This is only because the trekking region is a remote area. To add in, the facilities of transportation is quite compromising. All the goods reach there via porters or mules.
The menu choices are also very limited and costly in comparison to Kathmandu. The most popular dish is the local cuisine Dal Bhat which is a meal consisting of steamed rice, vegetable curry and a bowl of lentil soup.
This is a very healthy, fulfilling meal and the best part is that it is an all you can eat meal, which is perfect for trekkers.
You will be paying roughly USD 5 per meal which means USD 15-20 a day.
As for drinks, a bottle of water may cost around USD 1-4, whereas a cup of coffee and tea may cost you anything between USD 2-4.
One good thing about accommodation in the tea houses is that it is usually pretty cheap costing you about USD 6- USD 9 per night.
The rooms are very basic with a twin bed and a table and a cupboard. The bathrooms are usually a shared bathroom outside and there are no facilities like heaters or television available.
Porter and Guide Cost
Unlike other trekking regions, you cannot trek in the Manaslu region without a licensed guide. This is a rule by the government of Nepal to ensure the safety of the trekkers.
On average the cost for a guide is USD 35 per day which includes the food, accommodation, and insurance of the guide.
On the other hand, hiring a porter while trekking in the Manaslu Region is entirely up to you. If you think you are physically capable of carrying your load on the trail you can do so.
But, we advise you to hire a porter so that you can enjoy your trek without physically draining yourself.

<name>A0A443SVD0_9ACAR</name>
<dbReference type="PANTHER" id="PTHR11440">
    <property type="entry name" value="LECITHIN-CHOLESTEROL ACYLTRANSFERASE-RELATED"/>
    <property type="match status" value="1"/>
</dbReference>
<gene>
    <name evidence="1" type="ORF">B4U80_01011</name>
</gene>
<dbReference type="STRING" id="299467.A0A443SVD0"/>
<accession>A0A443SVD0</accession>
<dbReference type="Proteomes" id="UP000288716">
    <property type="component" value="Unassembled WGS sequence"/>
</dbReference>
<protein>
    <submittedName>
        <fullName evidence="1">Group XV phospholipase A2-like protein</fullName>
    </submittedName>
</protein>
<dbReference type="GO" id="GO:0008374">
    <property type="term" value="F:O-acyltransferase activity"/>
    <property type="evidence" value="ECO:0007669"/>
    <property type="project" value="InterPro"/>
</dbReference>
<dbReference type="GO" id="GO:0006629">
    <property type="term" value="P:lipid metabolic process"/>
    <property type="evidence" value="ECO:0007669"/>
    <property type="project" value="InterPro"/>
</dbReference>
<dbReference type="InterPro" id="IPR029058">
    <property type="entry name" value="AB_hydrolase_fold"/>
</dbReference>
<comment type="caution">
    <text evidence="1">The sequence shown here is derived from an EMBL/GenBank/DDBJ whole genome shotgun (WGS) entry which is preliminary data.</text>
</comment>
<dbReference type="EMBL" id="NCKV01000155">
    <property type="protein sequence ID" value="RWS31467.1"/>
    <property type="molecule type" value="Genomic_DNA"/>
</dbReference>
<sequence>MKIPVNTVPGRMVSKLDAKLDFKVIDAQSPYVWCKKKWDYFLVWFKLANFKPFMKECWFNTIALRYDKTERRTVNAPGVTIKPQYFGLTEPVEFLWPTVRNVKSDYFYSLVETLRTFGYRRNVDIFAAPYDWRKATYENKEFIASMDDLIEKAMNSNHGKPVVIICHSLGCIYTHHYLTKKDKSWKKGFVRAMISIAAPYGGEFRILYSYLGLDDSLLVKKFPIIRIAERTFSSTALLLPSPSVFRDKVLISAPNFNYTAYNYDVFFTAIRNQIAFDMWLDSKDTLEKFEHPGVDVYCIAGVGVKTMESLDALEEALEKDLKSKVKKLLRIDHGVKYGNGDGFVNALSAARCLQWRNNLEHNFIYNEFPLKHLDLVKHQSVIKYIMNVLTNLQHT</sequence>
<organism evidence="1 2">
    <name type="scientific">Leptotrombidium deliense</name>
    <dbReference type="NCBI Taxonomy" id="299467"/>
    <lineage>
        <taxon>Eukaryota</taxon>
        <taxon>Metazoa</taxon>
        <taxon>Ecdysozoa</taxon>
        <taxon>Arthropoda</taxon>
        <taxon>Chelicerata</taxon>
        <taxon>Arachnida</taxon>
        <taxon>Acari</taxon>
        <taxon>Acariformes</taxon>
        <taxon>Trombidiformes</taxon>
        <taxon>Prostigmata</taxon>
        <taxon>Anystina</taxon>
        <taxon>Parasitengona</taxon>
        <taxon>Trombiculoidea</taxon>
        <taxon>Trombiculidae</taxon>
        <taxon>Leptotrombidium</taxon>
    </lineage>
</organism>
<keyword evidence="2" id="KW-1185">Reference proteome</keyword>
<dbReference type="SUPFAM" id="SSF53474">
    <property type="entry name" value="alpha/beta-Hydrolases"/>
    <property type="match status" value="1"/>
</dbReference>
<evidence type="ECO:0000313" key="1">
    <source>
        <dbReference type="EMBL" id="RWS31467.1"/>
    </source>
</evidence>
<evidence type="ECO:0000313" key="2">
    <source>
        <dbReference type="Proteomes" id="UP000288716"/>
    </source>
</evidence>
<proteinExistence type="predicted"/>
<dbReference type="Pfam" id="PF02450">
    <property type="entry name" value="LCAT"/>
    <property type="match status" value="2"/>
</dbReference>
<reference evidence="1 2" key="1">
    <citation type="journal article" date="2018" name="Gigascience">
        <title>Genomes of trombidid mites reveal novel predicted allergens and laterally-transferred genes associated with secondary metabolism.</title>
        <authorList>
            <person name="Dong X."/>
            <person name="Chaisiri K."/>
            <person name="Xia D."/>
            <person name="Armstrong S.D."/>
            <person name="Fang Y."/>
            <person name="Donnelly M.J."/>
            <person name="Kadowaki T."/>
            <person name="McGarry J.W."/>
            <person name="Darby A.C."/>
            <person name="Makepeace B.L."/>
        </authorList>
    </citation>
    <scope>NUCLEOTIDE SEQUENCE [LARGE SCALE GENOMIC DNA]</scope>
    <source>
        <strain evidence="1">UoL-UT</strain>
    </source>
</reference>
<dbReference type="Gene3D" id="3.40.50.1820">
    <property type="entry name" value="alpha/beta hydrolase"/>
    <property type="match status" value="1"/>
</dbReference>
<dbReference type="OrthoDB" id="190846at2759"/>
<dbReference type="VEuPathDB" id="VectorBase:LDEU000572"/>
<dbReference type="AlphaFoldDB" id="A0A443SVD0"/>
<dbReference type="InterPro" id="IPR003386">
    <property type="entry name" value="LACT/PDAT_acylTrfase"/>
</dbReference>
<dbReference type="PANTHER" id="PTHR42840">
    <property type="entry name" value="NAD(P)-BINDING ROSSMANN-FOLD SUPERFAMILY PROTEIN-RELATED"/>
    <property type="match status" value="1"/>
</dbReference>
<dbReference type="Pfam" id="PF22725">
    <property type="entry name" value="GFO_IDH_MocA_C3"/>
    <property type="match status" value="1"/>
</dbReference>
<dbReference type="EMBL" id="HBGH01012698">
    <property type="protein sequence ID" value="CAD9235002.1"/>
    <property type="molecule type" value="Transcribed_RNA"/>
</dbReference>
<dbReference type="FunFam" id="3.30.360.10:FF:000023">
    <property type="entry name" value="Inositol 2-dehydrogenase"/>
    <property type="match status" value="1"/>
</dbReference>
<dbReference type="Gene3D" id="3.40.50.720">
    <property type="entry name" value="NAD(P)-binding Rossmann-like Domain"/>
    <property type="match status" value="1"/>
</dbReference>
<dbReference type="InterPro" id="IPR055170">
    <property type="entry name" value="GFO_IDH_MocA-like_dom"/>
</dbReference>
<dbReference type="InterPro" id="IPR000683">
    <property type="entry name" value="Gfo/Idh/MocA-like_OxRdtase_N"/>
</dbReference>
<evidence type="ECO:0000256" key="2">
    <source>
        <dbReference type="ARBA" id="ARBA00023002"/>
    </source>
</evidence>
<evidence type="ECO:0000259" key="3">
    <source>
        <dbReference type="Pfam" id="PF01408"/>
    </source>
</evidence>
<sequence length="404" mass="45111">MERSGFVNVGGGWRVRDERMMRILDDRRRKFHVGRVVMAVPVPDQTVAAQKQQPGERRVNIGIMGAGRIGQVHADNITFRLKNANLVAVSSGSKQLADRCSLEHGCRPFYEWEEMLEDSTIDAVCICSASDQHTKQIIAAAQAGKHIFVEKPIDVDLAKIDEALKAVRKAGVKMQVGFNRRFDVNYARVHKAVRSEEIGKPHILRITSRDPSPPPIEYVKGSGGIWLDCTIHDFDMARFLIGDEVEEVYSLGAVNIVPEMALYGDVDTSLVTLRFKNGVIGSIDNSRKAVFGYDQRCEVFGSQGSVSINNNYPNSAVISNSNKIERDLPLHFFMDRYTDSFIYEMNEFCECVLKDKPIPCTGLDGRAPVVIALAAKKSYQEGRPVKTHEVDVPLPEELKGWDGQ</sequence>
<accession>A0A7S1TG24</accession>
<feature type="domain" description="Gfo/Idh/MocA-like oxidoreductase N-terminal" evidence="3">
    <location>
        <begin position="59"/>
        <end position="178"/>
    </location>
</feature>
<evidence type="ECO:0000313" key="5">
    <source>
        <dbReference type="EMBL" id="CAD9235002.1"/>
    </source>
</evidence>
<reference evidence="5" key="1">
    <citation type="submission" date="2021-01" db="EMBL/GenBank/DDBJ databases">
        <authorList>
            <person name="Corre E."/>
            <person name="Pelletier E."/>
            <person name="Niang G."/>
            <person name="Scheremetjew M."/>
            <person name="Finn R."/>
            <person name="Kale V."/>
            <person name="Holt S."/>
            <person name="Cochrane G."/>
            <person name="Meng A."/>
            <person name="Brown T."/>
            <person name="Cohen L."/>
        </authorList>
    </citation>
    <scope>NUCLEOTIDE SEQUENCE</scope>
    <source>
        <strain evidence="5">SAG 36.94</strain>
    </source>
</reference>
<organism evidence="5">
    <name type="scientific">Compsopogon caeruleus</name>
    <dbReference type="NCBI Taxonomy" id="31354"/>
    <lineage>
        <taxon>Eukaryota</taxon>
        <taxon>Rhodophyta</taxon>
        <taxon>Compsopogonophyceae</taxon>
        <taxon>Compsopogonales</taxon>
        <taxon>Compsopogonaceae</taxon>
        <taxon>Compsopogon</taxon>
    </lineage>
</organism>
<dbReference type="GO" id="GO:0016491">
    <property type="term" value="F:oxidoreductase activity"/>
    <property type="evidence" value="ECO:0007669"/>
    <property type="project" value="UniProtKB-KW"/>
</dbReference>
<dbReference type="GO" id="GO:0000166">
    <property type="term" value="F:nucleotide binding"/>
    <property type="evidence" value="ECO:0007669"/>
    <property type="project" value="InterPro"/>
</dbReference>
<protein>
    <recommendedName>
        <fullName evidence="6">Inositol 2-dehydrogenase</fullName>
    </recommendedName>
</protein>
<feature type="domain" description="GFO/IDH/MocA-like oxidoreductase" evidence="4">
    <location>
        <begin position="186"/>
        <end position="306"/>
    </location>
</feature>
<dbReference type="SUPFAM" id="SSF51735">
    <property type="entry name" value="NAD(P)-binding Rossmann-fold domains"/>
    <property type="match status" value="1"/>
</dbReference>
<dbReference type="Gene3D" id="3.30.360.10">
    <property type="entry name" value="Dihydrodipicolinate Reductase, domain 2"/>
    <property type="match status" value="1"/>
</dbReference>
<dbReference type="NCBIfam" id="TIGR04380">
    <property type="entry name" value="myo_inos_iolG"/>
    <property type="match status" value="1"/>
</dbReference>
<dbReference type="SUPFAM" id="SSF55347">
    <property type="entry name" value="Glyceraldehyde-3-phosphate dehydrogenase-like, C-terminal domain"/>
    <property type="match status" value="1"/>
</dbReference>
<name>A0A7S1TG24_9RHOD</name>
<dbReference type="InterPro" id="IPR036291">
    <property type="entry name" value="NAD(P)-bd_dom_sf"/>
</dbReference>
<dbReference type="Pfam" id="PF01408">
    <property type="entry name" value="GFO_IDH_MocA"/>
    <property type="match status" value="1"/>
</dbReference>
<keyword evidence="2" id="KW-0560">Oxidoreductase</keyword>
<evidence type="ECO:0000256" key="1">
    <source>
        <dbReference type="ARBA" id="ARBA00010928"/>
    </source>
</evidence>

The cost of the porter for a day is around USD $20 -USD 25. It includes the cost of the porter’s food, accommodation, and insurance.
Other Miscellaneous Costs
Besides food and accommodation, there are a few extra costs you will have to bear on the trek. They are as following:
Charging Your Electronic Gadgets
Charging your electronic gadgets such as a camera, mobile phone etc may cost you a few dollars.
Rooms in the tea houses generally do not have a plug point and you will have to charge your electronic items in the common area or the kitchen.
The tea houses will charge you about USD 3-5 for an hour of charging.
Hot Water Bath
Hot showers are a luxury treat in the Himalayas. But you may not find them in the tea houses in the trekking route. Few teahouses may provide you with hot water buckets if you want to take a hot bath.
The tea houses may charge you around 0.5 – 1 US dollar for a bucket of hot water.
Tips for The Staff
To show your companions of the trek your gratitude, you can give your porters and guide some tips after the trek is over. This is not mandatory. So, there is no fixed tipping charge. You can give as much as you like.
Tips to Save Money on the Manaslu Circuit Trek
- Buy everything you need while in Kathmandu since the prices of the exact same thing will double as you reach the higher elevations.
- Bring your own water bottle to fill in water from the streams and water taps which you can purify using water purification tablets.
- Try eating Dal-Bhat while on the trail since it is cheap and also very healthy and it is an all you can eat meal.
- It is not possible to take a bath every day while trekking so it is a good idea to bring along some wet wipes to wipe your body with.
- Bring along a solar battery charger or a portable power bank and extra batteries for your camera.
- Travel using local transportation, it might be a little difficult but it is an experience of a lifetime. You will get a glimpse of the local way of lives of the middle-class people of Nepal.
The Manaslu Circuit Trek is for adventurers and nature lovers looking for untouched and raw beauty of mother nature.
With prior planning and budgeting, this trek will be one of the best treks. So, do not miss the opportunity and plan your next trek to the Manaslu Region.
Depending on your trekking plans and itineraries, the Manaslu Circuit trek cost varies. Ti know more on this trek or any other treks in the Manaslu region, contact us.